Big spending, big problems on the horizon for B.C. government

Despite the promise of yet more new programs to come, there’s actually little room in the budget for more spending

Big spending, big problems on the horizon for B.C. governmentBy Charles Lammam and Milagros Palacios The Fraser Institute British Columbia’s new government has tabled its first budget, proposing to ramp up spending and shrink last year’s $2.7-billion surplus to almost zero, despite enacting a host of economically-damaging tax increases that the NDP campaigned on. And the budget does’t include everything the New Democrats promised during the…

B.C. budget abandons any hope for efficient carbon tax

Subsidizing green projects with revenue from carbon taxes may be politically popular but it’s fundamentally misguided policy

B.C. budget abandons any hope for efficient carbon taxBy Kenneth P. Green, Elmira Aliakbari and Ashley Stedman The Fraser Institute In its first budget, B.C. Premier John Horgan’s government recently said it would raise the carbon tax rate by 66 per cent over the next four years. And it rejected revenue neutrality, undermining the case for an economically efficient carbon tax. British Columbia’s…

Environment-friendly “plyscrapers” blocked by red tape

The USDA estimates every four storeys would save the same amount of carbon emissions as created by 500 cars every year

Environment-friendly “plyscrapers” blocked by red tapeIf a tree falls in the forest, can a tree-hugger cheer? Yes, believe it or not. Felled trees can now replace concrete and steel in high-rise buildings, saving their weight in carbon emissions. Engineers and environmentalists are both rightfully excited by the new innovation in building high-rises. Unfortunately, a recent competition south of the border…

Spending on B.C. public schools up despite dwindling enrolment

Per-student spending is up, flying in the face of claims that education funding has been slashed or that B.C. schools are starved for resources

Spending on B.C. public schools up despite dwindling enrolmentBy Angela MacLeod and Joel Emes The Fraser Institute Back to school is an expensive time of year for B.C. families. Whether it’s new shoes, school supplies, a bus pass or a new computer, families often take a closer look at their budgets to account for the extra spending. It’s also a good time to take…

B.C.’s new government heads for a familiar debt trap

The New Democrats offer up a significant and impressive list of expenditures, with no clear plan how it will pay for them

B.C.’s new government heads for a familiar debt trapBritish Columbia’s NDP government has just treated residents to its first throne speech, followed by an interim budget to carry it through until February, which is the usual month for annual budgets. Looking at all the good things being promised, the budget makes one think of Christmas in September. The new government is being bountiful,…

Another Trudeau turns on Western Canada

Justin risks a similar fate to his father's if he also allows the radical wing of his party to undermine the economy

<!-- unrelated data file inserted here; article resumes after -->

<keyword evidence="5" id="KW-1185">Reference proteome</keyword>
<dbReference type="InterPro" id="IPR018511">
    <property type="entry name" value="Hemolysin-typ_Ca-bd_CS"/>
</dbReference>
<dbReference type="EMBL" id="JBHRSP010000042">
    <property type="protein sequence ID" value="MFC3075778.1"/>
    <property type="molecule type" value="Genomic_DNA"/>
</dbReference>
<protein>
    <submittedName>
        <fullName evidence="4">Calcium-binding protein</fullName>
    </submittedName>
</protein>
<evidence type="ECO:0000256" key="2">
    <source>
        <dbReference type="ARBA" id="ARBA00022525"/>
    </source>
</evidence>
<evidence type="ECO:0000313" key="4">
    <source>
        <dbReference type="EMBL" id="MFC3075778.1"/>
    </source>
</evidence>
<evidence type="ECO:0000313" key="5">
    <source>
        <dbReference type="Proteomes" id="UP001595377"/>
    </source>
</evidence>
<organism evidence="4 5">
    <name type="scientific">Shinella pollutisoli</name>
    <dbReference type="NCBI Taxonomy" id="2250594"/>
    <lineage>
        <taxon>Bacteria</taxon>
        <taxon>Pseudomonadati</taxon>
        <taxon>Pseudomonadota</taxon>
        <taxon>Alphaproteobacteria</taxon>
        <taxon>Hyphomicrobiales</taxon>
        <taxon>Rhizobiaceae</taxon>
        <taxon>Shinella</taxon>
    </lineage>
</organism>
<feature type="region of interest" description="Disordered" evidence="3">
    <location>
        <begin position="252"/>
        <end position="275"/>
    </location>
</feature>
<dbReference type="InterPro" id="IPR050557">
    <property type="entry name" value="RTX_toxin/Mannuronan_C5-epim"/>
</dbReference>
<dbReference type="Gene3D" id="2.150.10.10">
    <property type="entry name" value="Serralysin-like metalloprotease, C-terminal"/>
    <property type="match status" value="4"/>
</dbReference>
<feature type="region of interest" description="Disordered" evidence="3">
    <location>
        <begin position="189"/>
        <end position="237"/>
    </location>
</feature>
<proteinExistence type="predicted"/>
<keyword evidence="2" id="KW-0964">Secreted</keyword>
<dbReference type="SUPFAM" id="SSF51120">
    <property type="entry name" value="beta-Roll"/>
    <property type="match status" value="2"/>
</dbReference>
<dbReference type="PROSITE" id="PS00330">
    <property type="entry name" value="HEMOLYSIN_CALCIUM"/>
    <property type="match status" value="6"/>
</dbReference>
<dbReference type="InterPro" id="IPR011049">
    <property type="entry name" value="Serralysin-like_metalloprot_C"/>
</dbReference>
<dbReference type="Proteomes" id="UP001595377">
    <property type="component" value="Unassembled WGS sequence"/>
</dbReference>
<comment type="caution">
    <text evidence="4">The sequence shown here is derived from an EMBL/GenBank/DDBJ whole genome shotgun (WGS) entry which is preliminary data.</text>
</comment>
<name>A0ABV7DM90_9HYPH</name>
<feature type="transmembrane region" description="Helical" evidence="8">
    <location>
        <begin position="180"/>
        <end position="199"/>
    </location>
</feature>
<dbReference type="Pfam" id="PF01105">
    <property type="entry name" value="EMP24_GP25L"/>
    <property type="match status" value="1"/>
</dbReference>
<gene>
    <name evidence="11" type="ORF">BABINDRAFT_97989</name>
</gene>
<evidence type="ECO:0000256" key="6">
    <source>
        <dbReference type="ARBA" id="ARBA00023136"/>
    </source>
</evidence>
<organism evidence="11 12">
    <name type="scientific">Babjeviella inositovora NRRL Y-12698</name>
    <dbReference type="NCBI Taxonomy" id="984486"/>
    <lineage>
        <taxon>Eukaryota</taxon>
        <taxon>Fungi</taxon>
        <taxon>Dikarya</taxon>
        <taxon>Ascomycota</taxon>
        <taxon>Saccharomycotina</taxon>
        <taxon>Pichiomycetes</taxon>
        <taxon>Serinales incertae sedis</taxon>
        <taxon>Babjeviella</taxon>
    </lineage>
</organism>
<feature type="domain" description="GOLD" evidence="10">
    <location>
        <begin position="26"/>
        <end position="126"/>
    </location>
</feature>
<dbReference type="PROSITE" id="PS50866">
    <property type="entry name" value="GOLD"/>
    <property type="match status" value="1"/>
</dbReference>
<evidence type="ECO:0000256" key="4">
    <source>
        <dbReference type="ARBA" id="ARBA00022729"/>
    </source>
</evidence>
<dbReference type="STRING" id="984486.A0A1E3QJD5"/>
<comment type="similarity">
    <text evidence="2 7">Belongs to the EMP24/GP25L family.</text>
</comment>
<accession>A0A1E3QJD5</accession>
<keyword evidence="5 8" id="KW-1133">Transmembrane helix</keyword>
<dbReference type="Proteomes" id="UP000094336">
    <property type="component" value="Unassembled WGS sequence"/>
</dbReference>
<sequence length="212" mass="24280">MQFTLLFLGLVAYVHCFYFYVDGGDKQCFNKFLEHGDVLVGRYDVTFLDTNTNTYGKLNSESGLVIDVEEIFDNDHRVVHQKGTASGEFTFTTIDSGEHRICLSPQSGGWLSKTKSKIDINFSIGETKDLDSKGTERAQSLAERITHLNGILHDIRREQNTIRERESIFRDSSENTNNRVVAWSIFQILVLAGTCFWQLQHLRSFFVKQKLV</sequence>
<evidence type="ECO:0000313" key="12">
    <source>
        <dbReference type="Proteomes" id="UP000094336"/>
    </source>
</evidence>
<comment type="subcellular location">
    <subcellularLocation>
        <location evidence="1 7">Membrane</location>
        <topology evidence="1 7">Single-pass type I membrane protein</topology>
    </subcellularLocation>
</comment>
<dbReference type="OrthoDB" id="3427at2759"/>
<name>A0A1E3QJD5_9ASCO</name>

Another Trudeau turns on Western CanadaThe 2015 federal election campaign may be fading from our memory but we can't forget that in that pivotal campaign the Liberals painted a balanced and attractive picture of Canada's future. Led by the unproven but photogenic Justin Trudeau, the Liberals promised to be more aggressive in protecting the environment and advancing the interests of…

B.C. government: public transit too risky for children

By sending his children to school on public transit in Vancouver, Adrian Cook ran afoul of the provincial government's nanny state mentality

Adrian Crook is a single dad living in downtown Vancouver. His oldest kids – aged seven, eight, nine and 11 – were taught to take public transit to school every day. So successful were they in their independence that a fellow bus passenger who found the dad on Instagram, recognizing him on a bus with…

B.C.’s new business as usual: political and economic uncertainty

NDP election win prompts waves of uncertainty that threaten investment and economic growth in B.C.

B.C.’s new business as usual: political and economic uncertaintyA shadow hangs over British Columbia’s political and economic future. Last spring, B.C. went through one of its most tumultuous and uncertain elections in years. No party received the majority of seats in the May 9 election, creating a hung legislature and political uncertainty. And there was the uncertainty regarding who the Green Party would…

The unintended, and painful, consequences of a $15 minimum wage

A government-mandated increase in the price of low-skilled labour tends to lead employers to reduce their labour force

The unintended, and painful, consequences of a $15 minimum wageBy Charles Lammam and Hugh MacIntyre The Fraser Institute It seems obvious: if you want to give low-wage workers a raise, increase the minimum wage. But raising minimum wage produces unintended consequences that hurt many of the people it’s supposed to help. B.C.’s new government recently promised to raise the minimum wage to $15 per hour by 2021,…

The search for Trans Mountain’s 15,000 construction jobs

Why would elected officials promote a construction jobs figure six times Kinder Morgan’s actual number?

The search for Trans Mountain’s 15,000 construction jobsWhen Prime Minister Justin Trudeau announced approval of the Trans Mountain pipeline expansion project, he said it “will create 15,000 new, middle class jobs – the majority of them in the trades.” Natural Resources Minister Jim Carr repeatedly points to this figure to justify the federal government’s approval. He says, “the project is expected to…
1 5 6 7 8 9 11